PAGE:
State board recommends legalizing medical marijuana
Officials from the Iowa Board of Pharmacy voted unanimously to recommend that the state Legislature legalize the use of medical marijuana on Wednesday.
The proposal would reduce marijuana from a Schedule I controlled substance to a Schedule II, classifying the drug as presenting the potential for abuse but also having acceptable medical uses.
If the suggestion passes through the Legislature, the Board of Pharmacy would become the nation’s first such organization to back medical marijuana use.
Lloyd Jessen, the director of Iowa’s Board of Pharmacy, said because a state agency made the recommendations, a legalization bill cannot be filed until next year at the earliest.
“We are limited in that regard, but there is nothing stopping state legislators from passing this eventually,” he said. “I know the board is very pleased in the outcome. This decision is the culmination of a pretty massive undertaking.”
Because of various other issues and a shortened legislative session expected to end in late March instead of April, Jessen said, he does not envision legislators having the time to approve the bill in 2010.
Wednesday’s recommendations would also give the Board of Pharmacy the power to choose an advisory committee to aid legislators in properly drafting a bill.
Sen. Joe Bolkcom, D-Iowa City, told The Daily Iowan in October 2009 that he is in favor of legalization. Rep. Mary Mascher, D-Iowa City, proposed a legalization bill that died on the committee floor during last year’s legislative session.
“I’ve heard from many Iowans who suffer in chronic pain from debilitating conditions,” Bolkcom told the DI on Oct. 7, 2009. “They find they would get some benefits and pain relief if they had access to medical marijuana.”
The deciding group, consisting of four Board of Pharmacy members and two public participants, made the recommendation after roughly six months of research and testimony.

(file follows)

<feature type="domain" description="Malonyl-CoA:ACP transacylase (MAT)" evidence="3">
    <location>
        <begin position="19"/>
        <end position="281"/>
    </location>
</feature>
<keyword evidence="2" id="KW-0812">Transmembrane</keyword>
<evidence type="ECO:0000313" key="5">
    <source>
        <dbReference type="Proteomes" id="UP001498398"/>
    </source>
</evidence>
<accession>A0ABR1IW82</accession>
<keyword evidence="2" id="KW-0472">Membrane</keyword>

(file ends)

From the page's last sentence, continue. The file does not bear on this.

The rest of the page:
The board, at the urging of the American Civil Liberties Union of Iowa Foundation, conducted four public forums from August to November 2009, including one on the UI campus.
More than 136 people testified at these forums about the personal benefits they received from medical marijuana use.
The board looked carefully at the testimonies, as well as results from the 14 states that have already legalized medical marijuana, before making a decision, Jessen said.
Jessen also pored over scientific data presented by ACLU officials at the final forum on Nov. 4, before he felt comfortable enough to begin deliberation.
“We looked at this as something beneficial to the state and to many Iowans,” Jessen said. “We had to make sure it was medically acceptable if used responsibly.”
Despite the wealth of support from state officials, some UI students are still unsure on the issue.
“I’m not opposed to it, but I can see where it would pose problems,” said UI senior Teddy Solberg.
“People might use it as an excuse to get their hands on it. But if there’s scientific evidence that medical marijuana can help people, then I would support it.”
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